On this day in history : 23rd April 1616 – The death of poet, playwright and actor William Shakespeare – widely regarded as the greatest writer in the English language….

William Shakespeare – Public domain

Nobody knows for certain Shakespeare’s exact date of birth but he died on or around his 52nd birthday…. He was living amidst a great scandal at the time of his death, involving his youngest daughter….

Judith had recently married local man Thomas Quiney – who had got himself into a spot of bother…. Thomas had been found guilty by the Trinity Church Court of fathering another woman’s baby…. To make matters worse for him the woman, Margaret Wheeler, had died in childbirth along with her baby…. Thomas was ordered to do a penance – for three Sundays in a row he had to stand in front of the church congregation clad in a white sheet….

Holy Trinity Church, Stratford-upon-Avon Image credit : DeFacto – own work CC BY-SA 4.0

On the 25th of March 1616, barely a month before his death, Shakespeare had rewritten his will…. Possibly it was his daughter’s predicament that prompted him to do so – he may have worried for her future….

“In the name of god Amen I William Shakespeare of Stratford Upon Avon in the countrie of Warr’gent in perfect health and memorie god by praysed doe make and Ordayne this my last will and testament in manner and forme followeing that ys to saye first I Comend my Soule into the hands of god my Creator hoping and assuredlie beleeving through thonelie merittes of Jesus Christe my Saviour to be made partaker of lyfe everlastinge And my bodye to the Earthe whereof yt ys made”….

His three-page will detailed all of his worldly goods…. It was written in Shakespeare’s hand but likely drafted by his lawyer Francis Collins…. He died a very wealthy man….

The only mention Anne Hathaway got was the bequeathment of his ‘second-best bed’…. This might seem harsh – but it could actually be seen as an act of affection…. The more wealthy would keep their best bed in the guest room – the second-best being the one the married couple shared together…. By leaving his wife their bed in his will it meant nobody could take it away from her…. Shakespeare would have known that under the laws of the time, Anne, as his wife was legally entitled to a third of his estate and the matrimonial home – she was well-provided for…. Indeed she lived in the house until her death in 1623….

The other main heirs in his will were his eldest daughter, Susanna and her husband, Dr. John Hall…. To Judith he left £100 and a further £50 if she made no claim on the cottage…. He left the rights to another house for her to live in and a further £150 if she should live for another three years…. He had effectively cut her husband out of his will but at the same time made sure she was to be alright…. He also left to her a silver bowl that she had always admired….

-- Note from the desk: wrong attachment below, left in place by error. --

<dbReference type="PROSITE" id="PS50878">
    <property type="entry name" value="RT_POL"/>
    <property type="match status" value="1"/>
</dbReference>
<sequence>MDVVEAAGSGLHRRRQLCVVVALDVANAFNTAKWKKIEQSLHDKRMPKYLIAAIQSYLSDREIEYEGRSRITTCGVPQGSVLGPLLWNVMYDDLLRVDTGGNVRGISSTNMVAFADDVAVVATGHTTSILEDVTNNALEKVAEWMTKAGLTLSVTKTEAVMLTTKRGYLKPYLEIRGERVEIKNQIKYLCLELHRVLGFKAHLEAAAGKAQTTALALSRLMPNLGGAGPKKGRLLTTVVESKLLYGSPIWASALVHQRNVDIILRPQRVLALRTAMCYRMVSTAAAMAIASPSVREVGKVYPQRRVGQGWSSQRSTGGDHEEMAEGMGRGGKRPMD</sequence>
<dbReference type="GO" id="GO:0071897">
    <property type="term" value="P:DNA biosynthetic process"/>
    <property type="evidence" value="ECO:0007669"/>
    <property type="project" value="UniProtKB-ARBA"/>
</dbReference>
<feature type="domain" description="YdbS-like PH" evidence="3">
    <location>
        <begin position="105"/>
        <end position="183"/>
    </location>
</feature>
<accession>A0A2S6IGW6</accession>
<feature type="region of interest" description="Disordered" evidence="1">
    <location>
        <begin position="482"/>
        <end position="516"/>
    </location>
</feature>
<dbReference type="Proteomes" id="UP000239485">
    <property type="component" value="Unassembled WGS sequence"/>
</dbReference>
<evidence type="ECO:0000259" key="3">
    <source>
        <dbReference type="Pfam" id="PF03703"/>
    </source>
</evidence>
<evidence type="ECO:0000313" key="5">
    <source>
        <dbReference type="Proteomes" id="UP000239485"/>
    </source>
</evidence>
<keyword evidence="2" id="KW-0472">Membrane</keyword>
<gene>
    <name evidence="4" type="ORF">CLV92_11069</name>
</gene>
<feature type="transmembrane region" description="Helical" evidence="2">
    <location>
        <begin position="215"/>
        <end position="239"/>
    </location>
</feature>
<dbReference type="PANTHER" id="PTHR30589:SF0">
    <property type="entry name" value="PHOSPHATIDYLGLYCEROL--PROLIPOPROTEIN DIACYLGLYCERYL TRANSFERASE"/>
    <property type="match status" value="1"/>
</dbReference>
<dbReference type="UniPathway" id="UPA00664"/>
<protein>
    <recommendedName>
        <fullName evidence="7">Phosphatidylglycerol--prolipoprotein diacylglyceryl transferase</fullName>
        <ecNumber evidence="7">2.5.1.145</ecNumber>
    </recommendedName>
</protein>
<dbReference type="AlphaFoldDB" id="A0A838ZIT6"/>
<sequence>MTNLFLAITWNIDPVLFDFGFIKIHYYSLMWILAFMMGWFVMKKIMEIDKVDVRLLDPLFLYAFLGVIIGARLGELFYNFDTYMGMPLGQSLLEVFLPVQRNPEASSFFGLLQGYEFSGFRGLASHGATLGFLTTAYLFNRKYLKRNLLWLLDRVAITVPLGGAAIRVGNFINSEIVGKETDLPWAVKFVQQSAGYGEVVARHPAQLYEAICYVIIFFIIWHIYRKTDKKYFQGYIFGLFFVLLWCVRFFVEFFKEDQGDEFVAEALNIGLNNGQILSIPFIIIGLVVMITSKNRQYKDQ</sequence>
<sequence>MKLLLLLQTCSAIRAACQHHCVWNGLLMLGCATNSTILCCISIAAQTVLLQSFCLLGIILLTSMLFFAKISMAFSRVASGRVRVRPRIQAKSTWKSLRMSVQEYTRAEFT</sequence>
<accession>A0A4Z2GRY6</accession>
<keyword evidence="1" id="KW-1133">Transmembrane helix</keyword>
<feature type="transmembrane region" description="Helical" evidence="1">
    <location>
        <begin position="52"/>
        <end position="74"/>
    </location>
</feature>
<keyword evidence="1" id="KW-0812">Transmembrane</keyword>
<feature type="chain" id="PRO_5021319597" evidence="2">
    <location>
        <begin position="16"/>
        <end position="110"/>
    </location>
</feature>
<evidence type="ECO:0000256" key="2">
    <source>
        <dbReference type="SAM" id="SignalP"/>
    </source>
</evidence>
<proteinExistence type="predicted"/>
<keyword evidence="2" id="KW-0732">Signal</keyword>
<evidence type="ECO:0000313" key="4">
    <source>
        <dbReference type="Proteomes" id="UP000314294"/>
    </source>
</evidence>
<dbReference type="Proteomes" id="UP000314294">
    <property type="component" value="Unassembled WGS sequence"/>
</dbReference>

He left various other bequeathments…. £30 to his sister and the right to the home she lived in – and £5 to each of his three nephews…. The rest of his silver collection he left to his granddaughter, Elizabeth…. Further token gifts were left to friends and neighbours….

Nobody knows for sure what Shakespeare actually died from…. One theory is that he contracted a fever…. John Ward, vicar of Holy Trinity Church, recorded: “Shakespeare, Drayton and Ben Jonson had a merry meeting and it seems drank too hard, for Shakespeare died of a fever contracted”…. Indeed it seems Shakespeare had been on a massive drinking binge with fellow playwrights Ben Jonson and Michael Drayton…. They had much to celebrate as Jonson had just been made poet laureate….

However, it is also possible that Shakespeare suspected he may be coming to the end of his life, which is why he changed his will when he did…. It has to be noted that there was a severe outbreak of typhus in 1616….

Shakespeare’s burial was recorded in Stratford’s parish register as being on the 25th of April 1616…. He was buried under the chancel floor of the Holy Trinity Church….

Shakespeare’s grave – Image credit: David Jones CC BY-2.0

Leave a Reply

Fill in your details below or click an icon to log in:

WordPress.com Logo

You are commenting using your WordPress.com account. Log Out /  Change )

Twitter picture

You are commenting using your Twitter account. Log Out /  Change )

Facebook photo

You are commenting using your Facebook account. Log Out /  Change )

Connecting to %s